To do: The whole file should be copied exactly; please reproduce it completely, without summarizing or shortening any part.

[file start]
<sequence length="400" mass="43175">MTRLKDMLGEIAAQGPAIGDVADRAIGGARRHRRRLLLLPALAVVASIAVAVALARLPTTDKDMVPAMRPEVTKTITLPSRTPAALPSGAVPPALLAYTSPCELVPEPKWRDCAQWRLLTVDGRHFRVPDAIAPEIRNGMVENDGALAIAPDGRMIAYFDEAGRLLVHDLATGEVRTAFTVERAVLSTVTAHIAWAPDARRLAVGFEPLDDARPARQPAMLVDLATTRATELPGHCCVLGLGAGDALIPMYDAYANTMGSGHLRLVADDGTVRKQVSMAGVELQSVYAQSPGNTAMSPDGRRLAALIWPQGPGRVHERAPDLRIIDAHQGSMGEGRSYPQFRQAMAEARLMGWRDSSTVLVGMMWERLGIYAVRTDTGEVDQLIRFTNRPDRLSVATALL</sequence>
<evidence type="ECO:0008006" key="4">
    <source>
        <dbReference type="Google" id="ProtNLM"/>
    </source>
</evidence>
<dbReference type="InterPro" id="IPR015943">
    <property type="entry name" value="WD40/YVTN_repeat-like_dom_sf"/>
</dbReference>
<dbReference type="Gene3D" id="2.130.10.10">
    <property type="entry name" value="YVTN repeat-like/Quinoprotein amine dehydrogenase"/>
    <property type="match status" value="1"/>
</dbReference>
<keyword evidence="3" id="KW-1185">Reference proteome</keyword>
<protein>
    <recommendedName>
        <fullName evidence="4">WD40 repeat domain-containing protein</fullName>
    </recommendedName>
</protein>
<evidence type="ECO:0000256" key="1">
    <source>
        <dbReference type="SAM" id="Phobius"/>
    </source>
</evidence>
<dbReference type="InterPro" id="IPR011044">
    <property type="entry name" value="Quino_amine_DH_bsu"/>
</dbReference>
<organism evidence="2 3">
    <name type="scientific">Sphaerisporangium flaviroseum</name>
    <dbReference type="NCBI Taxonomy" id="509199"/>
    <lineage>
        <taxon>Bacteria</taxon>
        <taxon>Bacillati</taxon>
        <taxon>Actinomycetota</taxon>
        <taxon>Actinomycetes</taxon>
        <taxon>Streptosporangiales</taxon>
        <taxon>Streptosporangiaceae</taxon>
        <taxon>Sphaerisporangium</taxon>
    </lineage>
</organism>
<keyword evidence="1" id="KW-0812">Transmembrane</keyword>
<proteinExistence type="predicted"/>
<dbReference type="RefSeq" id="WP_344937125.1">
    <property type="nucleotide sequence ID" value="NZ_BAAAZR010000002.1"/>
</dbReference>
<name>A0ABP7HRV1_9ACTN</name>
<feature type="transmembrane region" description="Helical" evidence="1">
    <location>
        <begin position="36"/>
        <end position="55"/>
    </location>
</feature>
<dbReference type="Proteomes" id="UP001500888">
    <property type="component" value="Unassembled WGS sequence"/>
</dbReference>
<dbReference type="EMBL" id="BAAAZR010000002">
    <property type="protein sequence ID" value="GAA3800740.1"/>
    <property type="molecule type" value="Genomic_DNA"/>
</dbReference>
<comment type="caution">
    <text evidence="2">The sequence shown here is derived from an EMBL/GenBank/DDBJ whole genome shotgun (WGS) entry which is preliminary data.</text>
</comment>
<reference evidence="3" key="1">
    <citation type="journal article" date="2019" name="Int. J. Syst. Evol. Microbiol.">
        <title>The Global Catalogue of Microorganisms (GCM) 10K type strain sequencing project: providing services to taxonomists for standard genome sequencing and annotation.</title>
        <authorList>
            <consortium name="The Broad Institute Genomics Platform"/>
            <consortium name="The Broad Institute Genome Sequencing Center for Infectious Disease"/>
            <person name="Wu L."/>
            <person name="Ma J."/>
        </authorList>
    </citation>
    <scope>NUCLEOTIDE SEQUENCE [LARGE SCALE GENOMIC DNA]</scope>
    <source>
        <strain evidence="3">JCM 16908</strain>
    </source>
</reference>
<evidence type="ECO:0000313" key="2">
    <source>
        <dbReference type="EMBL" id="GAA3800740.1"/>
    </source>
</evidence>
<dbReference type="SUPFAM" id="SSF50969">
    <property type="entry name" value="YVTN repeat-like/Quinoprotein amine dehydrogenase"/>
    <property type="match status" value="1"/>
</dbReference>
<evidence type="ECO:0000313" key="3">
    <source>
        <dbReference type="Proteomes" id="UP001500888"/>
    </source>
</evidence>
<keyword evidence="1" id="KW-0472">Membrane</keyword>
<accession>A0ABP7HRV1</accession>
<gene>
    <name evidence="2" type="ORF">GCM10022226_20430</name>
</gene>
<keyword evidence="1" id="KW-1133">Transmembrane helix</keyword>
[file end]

<sequence length="400" mass="43175">MTRLKDMLGEIAAQGPAIGDVADRAIGGARRHRRRLLLLPALAVVASIAVAVALARLPTTDKDMVPAMRPEVTKTITLPSRTPAALPSGAVPPALLAYTSPCELVPEPKWRDCAQWRLLTVDGRHFRVPDAIAPEIRNGMVENDGALAIAPDGRMIAYFDEAGRLLVHDLATGEVRTAFTVERAVLSTVTAHIAWAPDARRLAVGFEPLDDARPARQPAMLVDLATTRATELPGHCCVLGLGAGDALIPMYDAYANTMGSGHLRLVADDGTVRKQVSMAGVELQSVYAQSPGNTAMSPDGRRLAALIWPQGPGRVHERAPDLRIIDAHQGSMGEGRSYPQFRQAMAEARLMGWRDSSTVLVGMMWERLGIYAVRTDTGEVDQLIRFTNRPDRLSVATALL</sequence>
<evidence type="ECO:0008006" key="4">
    <source>
        <dbReference type="Google" id="ProtNLM"/>
    </source>
</evidence>
<dbReference type="InterPro" id="IPR015943">
    <property type="entry name" value="WD40/YVTN_repeat-like_dom_sf"/>
</dbReference>
<dbReference type="Gene3D" id="2.130.10.10">
    <property type="entry name" value="YVTN repeat-like/Quinoprotein amine dehydrogenase"/>
    <property type="match status" value="1"/>
</dbReference>
<keyword evidence="3" id="KW-1185">Reference proteome</keyword>
<protein>
    <recommendedName>
        <fullName evidence="4">WD40 repeat domain-containing protein</fullName>
    </recommendedName>
</protein>
<evidence type="ECO:0000256" key="1">
    <source>
        <dbReference type="SAM" id="Phobius"/>
    </source>
</evidence>
<dbReference type="InterPro" id="IPR011044">
    <property type="entry name" value="Quino_amine_DH_bsu"/>
</dbReference>
<organism evidence="2 3">
    <name type="scientific">Sphaerisporangium flaviroseum</name>
    <dbReference type="NCBI Taxonomy" id="509199"/>
    <lineage>
        <taxon>Bacteria</taxon>
        <taxon>Bacillati</taxon>
        <taxon>Actinomycetota</taxon>
        <taxon>Actinomycetes</taxon>
        <taxon>Streptosporangiales</taxon>
        <taxon>Streptosporangiaceae</taxon>
        <taxon>Sphaerisporangium</taxon>
    </lineage>
</organism>
<keyword evidence="1" id="KW-0812">Transmembrane</keyword>
<proteinExistence type="predicted"/>
<dbReference type="RefSeq" id="WP_344937125.1">
    <property type="nucleotide sequence ID" value="NZ_BAAAZR010000002.1"/>
</dbReference>
<name>A0ABP7HRV1_9ACTN</name>
<feature type="transmembrane region" description="Helical" evidence="1">
    <location>
        <begin position="36"/>
        <end position="55"/>
    </location>
</feature>
<dbReference type="Proteomes" id="UP001500888">
    <property type="component" value="Unassembled WGS sequence"/>
</dbReference>
<dbReference type="EMBL" id="BAAAZR010000002">
    <property type="protein sequence ID" value="GAA3800740.1"/>
    <property type="molecule type" value="Genomic_DNA"/>
</dbReference>
<comment type="caution">
    <text evidence="2">The sequence shown here is derived from an EMBL/GenBank/DDBJ whole genome shotgun (WGS) entry which is preliminary data.</text>
</comment>
<reference evidence="3" key="1">
    <citation type="journal article" date="2019" name="Int. J. Syst. Evol. Microbiol.">
        <title>The Global Catalogue of Microorganisms (GCM) 10K type strain sequencing project: providing services to taxonomists for standard genome sequencing and annotation.</title>
        <authorList>
            <consortium name="The Broad Institute Genomics Platform"/>
            <consortium name="The Broad Institute Genome Sequencing Center for Infectious Disease"/>
            <person name="Wu L."/>
            <person name="Ma J."/>
        </authorList>
    </citation>
    <scope>NUCLEOTIDE SEQUENCE [LARGE SCALE GENOMIC DNA]</scope>
    <source>
        <strain evidence="3">JCM 16908</strain>
    </source>
</reference>
<evidence type="ECO:0000313" key="2">
    <source>
        <dbReference type="EMBL" id="GAA3800740.1"/>
    </source>
</evidence>
<dbReference type="SUPFAM" id="SSF50969">
    <property type="entry name" value="YVTN repeat-like/Quinoprotein amine dehydrogenase"/>
    <property type="match status" value="1"/>
</dbReference>
<evidence type="ECO:0000313" key="3">
    <source>
        <dbReference type="Proteomes" id="UP001500888"/>
    </source>
</evidence>
<keyword evidence="1" id="KW-0472">Membrane</keyword>
<accession>A0ABP7HRV1</accession>
<gene>
    <name evidence="2" type="ORF">GCM10022226_20430</name>
</gene>
<keyword evidence="1" id="KW-1133">Transmembrane helix</keyword>